D:\AppDevStudio\WebAppDev\work\localhost_8082%2Fexamples
2003-06-16 07:13:16 - IMPORTANT: Do not modify the generated servlets
2003-06-16 07:13:16 - ContextManager: JspClassDebugInfo: Enabling inclusion of
class debugging information in JSP servlets for context "".
2003-06-16 07:13:16 - path="" :jsp: init
2003-06-16 07:13:16 - ContextManager: JspClassDebugInfo: Enabling inclusion of
class debugging information in JSP servlets for context "/ServletExample".
2003-06-16 07:13:16 - path="/ServletExample" :jsp: init
2003-06-16 07:13:17 - ContextManager: JspClassDebugInfo: Enabling inclusion of
class debugging information in JSP servlets for context "/ThesisDemo".
2003-06-16 07:13:17 - path="/ThesisDemo" :jsp: init
2003-06-16 07:13:17 - PoolTcpConnector: Starting HttpConnectionHandler on 8082
2003-06-16 07:13:17 - PoolTcpConnector: Starting Ajp12ConnectionHandler on
8083
Figure 14. Java Web Server Messages
Note that the Java web server is started on port 8082. (Do not forget to start the SAS Job Spawner as well!)
Selecting the Execute in Browser button from the WebAF tool bar should resultsin the page shown in
Figure 15.
Figure 15. Output: Using DataSetInterface to Populate a List Box
Clicking the Begin button on the form passes the test number of the desired exam subject as a parameter to
page1.jsp, which selects the appropriate questions from another table in the same SAS data library (see
Appendix II for the code for this and following pages).
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CONCLUSION
As should be obvious from this brief introduction, AppDev Studio is an extremely powerful and flexible
collection of tools for web development. It also has a lot of moving parts, and new functionality is being
added on an ongoing basis. The goal of this paper is to try to put all of the pieces together in a systematic
overview, so that both novice and experienced web programmers can find the information and examples
they need to get started using these tools effectively.
CONTACT
Professor Frederick Pratter
Computer Science/Multimedia Studies Program
Division of Science, Mathematics and Technology
Eastern Oregon University
La Grande OR 97850
fpratter@eou.edu
http://www.eou.edu/~fpratter
TRADEMARK CITATION
SAS ® and all other SAS Institute Inc. product or service names are registered trademarks or trademarks of
SAS Institute Inc. in the USA and other countries. ® indicates USA registration.
Other brand and product names are registered trademarks or trademarks of their respective companies.
REFERENCES
CONFERENCE PAPERS
•
•
•
•
Mickey Waxman and Larry Hoyle. SAS WebAF .for Java Application Development, a First Sip.
Proceedings of the Twenty-Fourth Annual SAS ® Users Group International Conference. Cary, NC:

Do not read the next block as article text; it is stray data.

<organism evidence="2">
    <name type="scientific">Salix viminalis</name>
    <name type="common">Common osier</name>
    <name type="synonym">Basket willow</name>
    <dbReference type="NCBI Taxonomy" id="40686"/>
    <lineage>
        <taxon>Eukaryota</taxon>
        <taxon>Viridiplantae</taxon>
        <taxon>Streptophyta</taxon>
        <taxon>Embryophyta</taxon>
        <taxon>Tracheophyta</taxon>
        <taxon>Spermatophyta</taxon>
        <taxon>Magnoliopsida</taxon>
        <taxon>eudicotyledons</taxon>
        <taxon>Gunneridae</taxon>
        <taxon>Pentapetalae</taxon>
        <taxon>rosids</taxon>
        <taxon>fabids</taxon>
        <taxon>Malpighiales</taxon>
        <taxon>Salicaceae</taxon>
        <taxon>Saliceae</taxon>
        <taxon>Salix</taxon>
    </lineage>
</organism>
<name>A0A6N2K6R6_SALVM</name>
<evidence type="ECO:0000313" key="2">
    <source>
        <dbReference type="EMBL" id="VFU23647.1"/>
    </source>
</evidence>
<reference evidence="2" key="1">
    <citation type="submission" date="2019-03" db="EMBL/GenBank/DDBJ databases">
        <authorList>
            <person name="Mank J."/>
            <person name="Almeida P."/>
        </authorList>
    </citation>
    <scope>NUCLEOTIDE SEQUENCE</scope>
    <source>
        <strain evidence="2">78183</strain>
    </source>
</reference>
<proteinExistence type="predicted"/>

SAS Institute Inc., 1999.
Scott E. Chapal. Using WebAF for Data Entry and Editing in an Integrated Conservation Monitoring
Data Management System. Paper 24-26. Proceedings of the Twenty-Sixth Annual SAS® Users Group
International Conference. Cary, NC: SAS Institute Inc., 2001.
Martijn Busselen. Building a Management Reporting Tool Using SAS, Java and WebAF. 2001 SUGA
Paper. (http://www.suga.aust.com).
Clare Nicklin. A Successful Implementation of a Complicated Web Based Application through WebAF
and SAS Integration Technologies. Views 2003 Conference. (http://www.amadeus.co.uk.).
SAS RESOURCES
•
•
SAS AppDev Studio Developer’s Site: WebAF. http://support.sas.com/rnd/appdev/WebAF.
AppDev Studio™ - A Roadmap. A SAS White Paper.
http://support.sas.com/documentation/whitepaper/downloads/100084.pdf
AND LAST (BUT NOT LEAST)
•
Frederick Pratter. Web Development with SAS by Example. SAS Publishing, Cary NC. 2003.
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APPENDIX I – SAMPLE DATA SETS
EXAMS
tnum
1
2
3
4
5
6
7
tname
Astronomy
Chemistry
Geology
Meteorology
Physics
Mathematics
Computer Science
QUESTIONS
tnum
1
1
1
qnum
1
2
3
Qtext
The sun sets in the East every morning.
Which of the following statements is correct?
Light travels at approximately 3e5 k/s. The mean distance from the Earth to the
Sun is about 1.5e8 k. About how long does light take to reach us from the sun?
ANSWERS
tnum
1
1
1
1
1
1
1
1
1
1
qnum
1
1
2
2
2
2
3
3
3
3
avalue
F
T
A
B
C
D
A
B
C
D
Atext
False
True
The Earth goes around the Sun.
The Sun goes around the Earth.
The Earth and the Sun both revolve about a common point.
Apollo drives his golden chariot across the sky each day.
8 seconds
8 minutes
8 hours
8 days
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F
C
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APPENDIX II – More JavaServer Pages
page1.jsp – Display the next question
<%-- page1.jsp --%>
<%@taglib uri="http://www.sas.com/taglib/sasads" prefix="sasads"%>
<%@page import="com.sas.collection.StringCollection" %>